Overall, you won’t go wrong as long as you do the research and take the time to choose the program that best fits you, your lifestyle, needs, resources, etc.

To the girl who wishes she looked like me

I was originally going to make this just a journal entry for myself but then I realized that this is something that needs to be said, and that people need to hear. My goal is not to shame anyone or make them feel bad, but rather to spread awareness and provide insight. With that, just a forewarning, these are my thoughts (sometimes deep, somber, and not always the prettiest). They be random and sporadic, but that’s because I let everything I’m thinking and feeling flow out onto here. Yes, it’s real, raw, and vulnerable. Yes, it’s tough to read–I can bet you it was 10x harder to write. I’m not good at opening up or sharing my feelings, especially on this topic, but the only way I’m going to be able to help just one person is through doing so. So with that, I thank you for your support in reading my inner thoughts to the girl who wishes she looked like me.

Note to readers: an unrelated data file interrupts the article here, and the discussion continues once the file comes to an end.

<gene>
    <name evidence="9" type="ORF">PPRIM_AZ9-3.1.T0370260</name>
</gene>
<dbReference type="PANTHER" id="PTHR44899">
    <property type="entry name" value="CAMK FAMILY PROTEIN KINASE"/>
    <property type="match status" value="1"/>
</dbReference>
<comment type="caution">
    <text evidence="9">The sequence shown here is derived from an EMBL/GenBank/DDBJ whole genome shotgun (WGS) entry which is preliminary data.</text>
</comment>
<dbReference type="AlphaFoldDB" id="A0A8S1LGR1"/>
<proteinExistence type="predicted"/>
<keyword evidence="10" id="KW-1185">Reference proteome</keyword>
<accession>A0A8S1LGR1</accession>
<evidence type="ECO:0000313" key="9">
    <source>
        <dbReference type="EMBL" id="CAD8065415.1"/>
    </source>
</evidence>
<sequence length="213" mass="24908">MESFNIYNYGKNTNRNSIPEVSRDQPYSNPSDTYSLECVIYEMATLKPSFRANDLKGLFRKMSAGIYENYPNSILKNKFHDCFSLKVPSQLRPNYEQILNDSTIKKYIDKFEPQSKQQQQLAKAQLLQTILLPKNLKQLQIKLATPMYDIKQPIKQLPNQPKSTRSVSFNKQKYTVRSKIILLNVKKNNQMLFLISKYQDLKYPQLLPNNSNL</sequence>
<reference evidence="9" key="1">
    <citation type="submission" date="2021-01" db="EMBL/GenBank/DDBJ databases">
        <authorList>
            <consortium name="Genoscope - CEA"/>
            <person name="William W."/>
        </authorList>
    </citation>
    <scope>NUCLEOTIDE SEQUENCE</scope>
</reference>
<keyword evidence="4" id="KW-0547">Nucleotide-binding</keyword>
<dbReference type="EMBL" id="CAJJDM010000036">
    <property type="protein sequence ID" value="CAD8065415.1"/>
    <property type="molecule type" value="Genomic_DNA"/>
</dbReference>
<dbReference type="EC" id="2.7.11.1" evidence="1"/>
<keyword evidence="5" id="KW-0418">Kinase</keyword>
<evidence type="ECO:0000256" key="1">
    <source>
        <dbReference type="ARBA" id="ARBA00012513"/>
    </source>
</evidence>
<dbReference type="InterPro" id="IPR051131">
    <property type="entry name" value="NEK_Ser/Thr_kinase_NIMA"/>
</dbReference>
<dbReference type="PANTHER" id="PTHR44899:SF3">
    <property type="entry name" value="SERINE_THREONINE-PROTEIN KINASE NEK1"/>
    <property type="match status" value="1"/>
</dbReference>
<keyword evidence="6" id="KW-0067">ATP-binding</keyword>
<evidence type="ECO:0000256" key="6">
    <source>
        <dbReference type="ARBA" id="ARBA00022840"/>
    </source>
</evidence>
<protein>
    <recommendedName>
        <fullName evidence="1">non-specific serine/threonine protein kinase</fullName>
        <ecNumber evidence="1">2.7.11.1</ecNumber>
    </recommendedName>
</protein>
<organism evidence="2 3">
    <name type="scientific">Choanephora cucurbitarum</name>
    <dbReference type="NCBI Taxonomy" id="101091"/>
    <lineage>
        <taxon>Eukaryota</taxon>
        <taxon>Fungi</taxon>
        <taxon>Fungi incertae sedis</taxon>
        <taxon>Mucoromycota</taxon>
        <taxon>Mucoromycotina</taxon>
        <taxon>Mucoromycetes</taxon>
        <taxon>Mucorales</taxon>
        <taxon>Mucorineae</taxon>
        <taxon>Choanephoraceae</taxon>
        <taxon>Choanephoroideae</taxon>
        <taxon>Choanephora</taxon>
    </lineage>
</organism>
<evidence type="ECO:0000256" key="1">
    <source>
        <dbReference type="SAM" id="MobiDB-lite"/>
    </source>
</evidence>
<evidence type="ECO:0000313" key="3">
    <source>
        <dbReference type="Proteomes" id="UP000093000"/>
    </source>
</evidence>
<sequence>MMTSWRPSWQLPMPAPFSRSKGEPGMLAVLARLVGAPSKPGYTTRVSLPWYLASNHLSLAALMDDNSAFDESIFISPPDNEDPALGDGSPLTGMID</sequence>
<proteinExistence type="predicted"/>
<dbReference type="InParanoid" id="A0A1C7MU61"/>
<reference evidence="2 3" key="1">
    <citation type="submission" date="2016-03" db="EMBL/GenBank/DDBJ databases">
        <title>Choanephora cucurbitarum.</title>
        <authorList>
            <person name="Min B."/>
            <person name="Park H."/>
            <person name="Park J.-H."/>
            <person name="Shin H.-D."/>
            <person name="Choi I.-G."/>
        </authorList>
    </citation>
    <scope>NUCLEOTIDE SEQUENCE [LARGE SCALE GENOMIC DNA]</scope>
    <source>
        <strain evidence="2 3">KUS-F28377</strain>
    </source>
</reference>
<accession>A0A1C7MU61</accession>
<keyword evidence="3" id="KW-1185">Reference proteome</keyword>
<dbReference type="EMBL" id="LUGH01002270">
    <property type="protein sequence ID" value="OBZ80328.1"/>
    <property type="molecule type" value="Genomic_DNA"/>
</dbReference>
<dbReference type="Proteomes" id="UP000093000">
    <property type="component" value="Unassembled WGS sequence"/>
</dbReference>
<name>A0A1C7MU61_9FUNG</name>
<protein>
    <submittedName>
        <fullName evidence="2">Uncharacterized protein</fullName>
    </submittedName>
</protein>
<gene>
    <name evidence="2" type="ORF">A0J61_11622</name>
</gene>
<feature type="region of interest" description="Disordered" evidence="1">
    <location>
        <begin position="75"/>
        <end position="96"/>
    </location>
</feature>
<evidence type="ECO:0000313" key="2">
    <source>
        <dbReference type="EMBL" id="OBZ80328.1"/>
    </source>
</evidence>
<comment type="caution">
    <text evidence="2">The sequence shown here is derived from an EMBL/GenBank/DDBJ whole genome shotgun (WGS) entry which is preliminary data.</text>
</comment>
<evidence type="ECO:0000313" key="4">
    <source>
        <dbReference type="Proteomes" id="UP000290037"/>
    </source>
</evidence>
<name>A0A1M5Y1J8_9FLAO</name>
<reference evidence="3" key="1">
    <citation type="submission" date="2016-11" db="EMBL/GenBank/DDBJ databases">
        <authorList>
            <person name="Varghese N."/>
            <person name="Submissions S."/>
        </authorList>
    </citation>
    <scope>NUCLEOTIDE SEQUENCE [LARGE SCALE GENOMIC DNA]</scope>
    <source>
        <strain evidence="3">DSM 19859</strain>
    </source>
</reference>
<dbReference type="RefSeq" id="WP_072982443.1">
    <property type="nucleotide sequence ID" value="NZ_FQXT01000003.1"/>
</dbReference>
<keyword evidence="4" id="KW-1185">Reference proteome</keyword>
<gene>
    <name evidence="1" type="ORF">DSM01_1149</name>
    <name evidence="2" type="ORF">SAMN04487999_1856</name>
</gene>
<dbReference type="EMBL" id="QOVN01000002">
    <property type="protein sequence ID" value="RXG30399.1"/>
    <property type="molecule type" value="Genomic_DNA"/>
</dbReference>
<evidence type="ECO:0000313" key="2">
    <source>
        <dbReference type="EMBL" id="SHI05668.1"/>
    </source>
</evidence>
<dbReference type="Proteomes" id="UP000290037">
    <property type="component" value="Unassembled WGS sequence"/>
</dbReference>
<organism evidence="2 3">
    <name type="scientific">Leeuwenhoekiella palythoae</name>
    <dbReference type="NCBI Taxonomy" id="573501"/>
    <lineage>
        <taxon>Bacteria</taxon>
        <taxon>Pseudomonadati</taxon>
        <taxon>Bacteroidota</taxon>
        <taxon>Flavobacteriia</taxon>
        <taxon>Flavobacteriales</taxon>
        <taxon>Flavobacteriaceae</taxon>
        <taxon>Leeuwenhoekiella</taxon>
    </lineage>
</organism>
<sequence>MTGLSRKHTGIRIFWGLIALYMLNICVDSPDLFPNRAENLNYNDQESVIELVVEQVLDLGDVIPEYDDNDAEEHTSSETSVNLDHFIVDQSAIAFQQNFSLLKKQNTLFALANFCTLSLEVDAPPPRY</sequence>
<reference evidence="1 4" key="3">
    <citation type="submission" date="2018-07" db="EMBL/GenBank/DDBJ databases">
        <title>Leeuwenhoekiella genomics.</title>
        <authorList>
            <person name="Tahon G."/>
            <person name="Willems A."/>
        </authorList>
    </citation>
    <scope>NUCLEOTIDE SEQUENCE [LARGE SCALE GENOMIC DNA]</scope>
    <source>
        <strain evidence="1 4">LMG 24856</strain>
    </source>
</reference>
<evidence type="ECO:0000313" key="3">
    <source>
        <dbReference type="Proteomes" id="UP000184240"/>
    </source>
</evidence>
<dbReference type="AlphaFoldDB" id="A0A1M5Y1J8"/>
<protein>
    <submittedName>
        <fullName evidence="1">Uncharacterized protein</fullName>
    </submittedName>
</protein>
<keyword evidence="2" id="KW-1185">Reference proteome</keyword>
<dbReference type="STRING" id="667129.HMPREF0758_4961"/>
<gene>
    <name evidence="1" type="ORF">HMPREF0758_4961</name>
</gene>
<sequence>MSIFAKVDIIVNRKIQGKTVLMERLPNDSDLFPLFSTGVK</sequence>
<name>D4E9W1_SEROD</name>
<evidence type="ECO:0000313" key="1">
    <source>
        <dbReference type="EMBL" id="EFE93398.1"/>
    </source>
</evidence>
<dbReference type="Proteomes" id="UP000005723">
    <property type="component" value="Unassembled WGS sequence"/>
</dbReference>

I hear and see the comments–not only to myself, but to others too–of I wish I looked like youI wish I was as skinny as youI wish I had “x” like you, the list could go on and on, but you get the idea. While the rest of the world may think that I’m lucky to look like this or lucky to be getting these types of comments, I absolutely hate them. Almost as much as I hate the comment “you need to eat a burger” (body shaming fat people isn’t okay, so why is body shaming skinny people?). I hate them for a multitude of reasons. First, I no longer want to be skinny. For over a year, I hated my body; I just wanted to be “skinny” and worked at becoming so, which only led to me to the mess of my eating disorder. And the worst part is, I was never small enough, even when I had lost almost 25 pounds, I didn’t like how I looked. I finally changed my mindset to wanting to get strong and put on muscle, to wanting to go away from being “skinny”. Granted, I have a naturally thin frame so I’m always going to be a little bit lean and lanky, but my point is that I’m no longer working against my body to be even smaller, I’m working with it to be strong and powerful. So when people say they wish they were as skinny as me, it makes me afraid of what they’re going to say when I stop being the so-called “skinny”–which I know shouldn’t matter, but mentally it’s tough.